The young boy looked at the magnificent Mayan model at the Harvard Peabody Museum in Cambridge. "I want to build that in Minecraft," he said as he examined the model. I felt a twang since I've wanted to embed Minecraft into the curriculum, but it is still not allowed at my school. I feel especially strong about this since the children who use Minecraft at home seem so much more adept at math than those who haven't experienced the tool. I want to give all students that chance to build and see in 3-D with a focus on the attributes of materials.  An expert described Minecraft to me as Legos X 1,000,000 and we all know how good our Legomaniacs are at math and science.  Another expert expressed the English language arts value of teams of students working together on Minecraft. Do you employ Minecraft in your curriculum, and if you do, how did you make it happen?

I'll be teaching Earth and space science soon. What I'd really like is a game to teach this. I was reminded of this when I read a recent Mindshift post. I'd like students to go on a virtual tour of the Powers of Ten movie with lots of positive decision making that teaches them the most up to date math and science related to this unit. Imagine how exciting it would be for teams to go on a virtual trip through space.  And imagine how engaged they would be and how much they would learn if the game was well designed? Does this exist?  If so, please let me know.

I also want one-to-one with Mac laptops (still the best for dynamic content creation in my teaching/learning context) and a good assortment of other tech tools too. I want students to have access to tech tools with all learning, and I want that access and use to be blended for best learning. For example, I'd like students to have iPad minis on a string around their necks as they go on nature walks so they can stop to take photos, make an audio recording, and research what they are seeing as we hike. Do you use iPad minis this way?

I'd like to use iPads in a facile and efficient way. I'd like to give students the chance to upload apps that meet their learning needs in guided, responsive ways. I'd like to be able to go home, find an app that fits my learners' needs and then apply that app the next day. Do you have this kind of access? If so, how did you get this?

I'd like purchasing to be a more open, responsive process rather than a mostly once-a-year task. That would prevent me from always having the decision of spending my own money or not. I understand we can't all have what we want, but I think there's room for growth in this regard. How do you readily access the funds you need to try out new tools and employ new ideas readily?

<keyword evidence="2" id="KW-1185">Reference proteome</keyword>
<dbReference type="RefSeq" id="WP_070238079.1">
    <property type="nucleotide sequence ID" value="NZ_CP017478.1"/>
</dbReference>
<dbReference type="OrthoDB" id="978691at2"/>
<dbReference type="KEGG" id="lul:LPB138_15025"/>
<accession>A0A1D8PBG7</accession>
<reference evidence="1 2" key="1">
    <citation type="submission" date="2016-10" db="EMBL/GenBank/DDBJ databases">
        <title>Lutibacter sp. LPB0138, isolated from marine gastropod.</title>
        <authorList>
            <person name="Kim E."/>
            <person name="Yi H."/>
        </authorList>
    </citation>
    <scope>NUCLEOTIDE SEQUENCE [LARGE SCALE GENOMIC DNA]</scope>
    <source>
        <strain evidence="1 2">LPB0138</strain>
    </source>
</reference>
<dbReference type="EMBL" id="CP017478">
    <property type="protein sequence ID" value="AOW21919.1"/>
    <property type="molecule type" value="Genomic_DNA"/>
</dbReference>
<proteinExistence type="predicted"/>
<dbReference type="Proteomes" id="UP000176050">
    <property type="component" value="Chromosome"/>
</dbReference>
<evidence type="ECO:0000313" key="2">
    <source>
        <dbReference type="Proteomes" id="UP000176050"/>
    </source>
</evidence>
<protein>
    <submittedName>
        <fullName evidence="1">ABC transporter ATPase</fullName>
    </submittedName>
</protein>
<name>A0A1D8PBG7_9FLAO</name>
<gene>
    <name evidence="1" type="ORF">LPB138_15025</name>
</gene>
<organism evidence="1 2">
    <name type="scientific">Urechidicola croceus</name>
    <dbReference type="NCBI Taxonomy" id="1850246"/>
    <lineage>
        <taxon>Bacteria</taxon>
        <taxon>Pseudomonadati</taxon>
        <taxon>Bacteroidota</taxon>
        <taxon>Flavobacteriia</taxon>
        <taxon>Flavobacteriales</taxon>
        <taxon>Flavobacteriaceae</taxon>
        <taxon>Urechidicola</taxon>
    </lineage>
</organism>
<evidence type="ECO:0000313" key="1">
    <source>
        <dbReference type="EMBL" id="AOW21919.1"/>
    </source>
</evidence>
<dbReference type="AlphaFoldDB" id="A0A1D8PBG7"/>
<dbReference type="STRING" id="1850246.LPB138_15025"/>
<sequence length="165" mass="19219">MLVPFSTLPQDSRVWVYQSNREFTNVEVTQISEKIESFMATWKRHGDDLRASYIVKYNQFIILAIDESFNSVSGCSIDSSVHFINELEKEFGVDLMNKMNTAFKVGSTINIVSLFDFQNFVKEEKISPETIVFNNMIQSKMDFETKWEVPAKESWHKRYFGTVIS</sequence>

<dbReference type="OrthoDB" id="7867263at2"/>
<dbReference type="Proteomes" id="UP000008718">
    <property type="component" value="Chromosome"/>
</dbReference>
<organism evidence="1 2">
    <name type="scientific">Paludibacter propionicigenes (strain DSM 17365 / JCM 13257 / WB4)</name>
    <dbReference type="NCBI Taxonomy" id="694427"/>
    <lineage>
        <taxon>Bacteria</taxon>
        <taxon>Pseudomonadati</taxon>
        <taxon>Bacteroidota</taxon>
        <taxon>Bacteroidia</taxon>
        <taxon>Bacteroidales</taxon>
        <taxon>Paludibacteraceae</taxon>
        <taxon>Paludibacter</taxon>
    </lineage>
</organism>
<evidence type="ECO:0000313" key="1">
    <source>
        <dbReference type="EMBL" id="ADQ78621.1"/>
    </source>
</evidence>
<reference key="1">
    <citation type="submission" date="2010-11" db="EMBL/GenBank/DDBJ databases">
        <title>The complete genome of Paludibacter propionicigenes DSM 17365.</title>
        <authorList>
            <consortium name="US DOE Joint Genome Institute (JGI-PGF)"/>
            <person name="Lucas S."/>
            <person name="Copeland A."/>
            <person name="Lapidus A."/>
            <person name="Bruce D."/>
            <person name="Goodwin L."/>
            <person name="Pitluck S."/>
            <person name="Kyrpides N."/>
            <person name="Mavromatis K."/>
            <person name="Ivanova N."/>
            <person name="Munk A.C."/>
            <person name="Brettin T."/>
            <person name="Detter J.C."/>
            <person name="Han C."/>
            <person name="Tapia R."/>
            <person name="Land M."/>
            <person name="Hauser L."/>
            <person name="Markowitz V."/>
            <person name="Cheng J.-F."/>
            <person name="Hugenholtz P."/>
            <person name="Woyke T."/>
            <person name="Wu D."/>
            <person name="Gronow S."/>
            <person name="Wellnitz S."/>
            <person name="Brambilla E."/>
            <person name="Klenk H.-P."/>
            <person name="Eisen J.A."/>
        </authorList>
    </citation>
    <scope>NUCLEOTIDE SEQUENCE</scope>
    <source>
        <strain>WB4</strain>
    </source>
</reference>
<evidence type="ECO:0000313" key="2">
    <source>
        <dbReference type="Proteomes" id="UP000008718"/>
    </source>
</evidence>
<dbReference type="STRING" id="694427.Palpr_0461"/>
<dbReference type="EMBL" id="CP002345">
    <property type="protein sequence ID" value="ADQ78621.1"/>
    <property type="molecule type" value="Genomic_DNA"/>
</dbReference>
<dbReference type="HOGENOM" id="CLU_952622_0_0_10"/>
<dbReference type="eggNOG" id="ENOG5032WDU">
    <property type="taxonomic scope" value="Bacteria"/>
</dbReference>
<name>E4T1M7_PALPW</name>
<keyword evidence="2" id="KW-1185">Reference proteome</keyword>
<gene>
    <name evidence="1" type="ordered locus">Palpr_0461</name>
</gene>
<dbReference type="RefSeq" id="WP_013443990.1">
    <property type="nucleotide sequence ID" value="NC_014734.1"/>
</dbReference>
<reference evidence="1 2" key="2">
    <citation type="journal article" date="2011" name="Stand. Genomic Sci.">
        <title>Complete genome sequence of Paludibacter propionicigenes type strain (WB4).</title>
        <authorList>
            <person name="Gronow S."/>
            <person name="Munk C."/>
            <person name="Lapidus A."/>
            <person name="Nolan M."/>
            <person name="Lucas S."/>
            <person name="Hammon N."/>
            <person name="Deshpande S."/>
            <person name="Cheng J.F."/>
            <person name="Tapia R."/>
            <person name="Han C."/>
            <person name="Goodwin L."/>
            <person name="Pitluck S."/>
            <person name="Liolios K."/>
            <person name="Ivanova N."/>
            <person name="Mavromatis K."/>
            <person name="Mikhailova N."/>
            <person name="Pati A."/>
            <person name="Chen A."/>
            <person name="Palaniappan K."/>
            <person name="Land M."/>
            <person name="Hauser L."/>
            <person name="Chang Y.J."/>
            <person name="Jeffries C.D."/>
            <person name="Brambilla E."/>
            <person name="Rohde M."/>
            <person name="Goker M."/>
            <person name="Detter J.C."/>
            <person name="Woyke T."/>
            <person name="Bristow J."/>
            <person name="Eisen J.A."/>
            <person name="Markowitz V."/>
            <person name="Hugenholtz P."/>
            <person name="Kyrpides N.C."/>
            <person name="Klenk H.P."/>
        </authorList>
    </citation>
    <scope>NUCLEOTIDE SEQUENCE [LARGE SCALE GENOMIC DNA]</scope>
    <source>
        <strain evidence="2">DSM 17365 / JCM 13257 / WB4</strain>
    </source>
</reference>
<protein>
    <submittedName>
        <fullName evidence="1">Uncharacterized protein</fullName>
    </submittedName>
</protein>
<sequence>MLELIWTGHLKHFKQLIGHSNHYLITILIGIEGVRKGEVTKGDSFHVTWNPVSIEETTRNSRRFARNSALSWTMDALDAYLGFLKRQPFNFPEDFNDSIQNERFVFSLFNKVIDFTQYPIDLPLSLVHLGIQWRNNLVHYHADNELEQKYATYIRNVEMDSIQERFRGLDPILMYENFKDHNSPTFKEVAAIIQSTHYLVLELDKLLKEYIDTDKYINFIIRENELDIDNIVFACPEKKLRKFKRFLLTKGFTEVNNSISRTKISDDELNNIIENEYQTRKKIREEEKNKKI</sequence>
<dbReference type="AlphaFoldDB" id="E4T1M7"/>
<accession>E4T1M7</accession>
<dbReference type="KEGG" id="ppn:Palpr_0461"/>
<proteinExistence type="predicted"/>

Do you have what I want?  What do you want?  Making the time to dream and think about what would make a positive difference in your learning/teaching is important as it leads to the kind of change that empowers, engages, and educates children.

Note
Sheninger's recent post inspired this post in part.


Blended Science, ELA, and Math: Earth and Space Science Study

We'll use this learning path model to lead our study.
During December we'll study Earth and Space Sciences.

During this study, we'll integrate math operations and place value study to give students a relative understanding of size related to the planets and other Earth and science facts and concepts.

How will we do this?

I'll begin the unit by modeling the use of the learning path model and essential unit questions.

Then, we'll study how to write numbers in many ways as we consider the length of a year for the planets in our solar system.

After that, we'll consider those same numbers together as we practice the fifth grade place value and rounding standards.

Each focus will be matched with related informational videos.

During the "Hour of Code" Week students will have the opportunity to choose Tynker, SCRATCH, code.org, Khan Academy and perhaps other coding sources to code a short math operations/solar system animation.

Also during that week, students will practice traditional operations using Earth and space science word problems.

Finally, we'll return to the unit essential questions and write informational essays that answer each question. We'll use the system-wide adopted SRSD approach and TIDE mnemonic.

As the unit unfolds, I'll continue to add to this post. Think of this as the framework for the December study.


Tuesday, November 25, 2014

Museum Study: What Does That Mean in Today's World

The docent not only taught students about
Mayan culture, but exemplified terrific
storytelling as well. 
What does it mean to visit a museum today?

How can we use a museum visit to educate and inspire children?

First, it's best if the visit is focused, in part, to a current learning/teaching topic.

Next, it's also great to give students time to explore what the museum has to offer.

Museums are also part of our culture, and it's important that students learn how to interact with a museum with appropriate behavior and a matching learning mindset. I will promote the following behaviors/mindsets.
  • Visiting a museum is like visiting another country, take the time to look, listen, and understand the culture and organization of the museum. 
  • Think about the objects, exhibits, and presentations that inspire you at the museum, and when you get back to school or home, research more information about exhibits.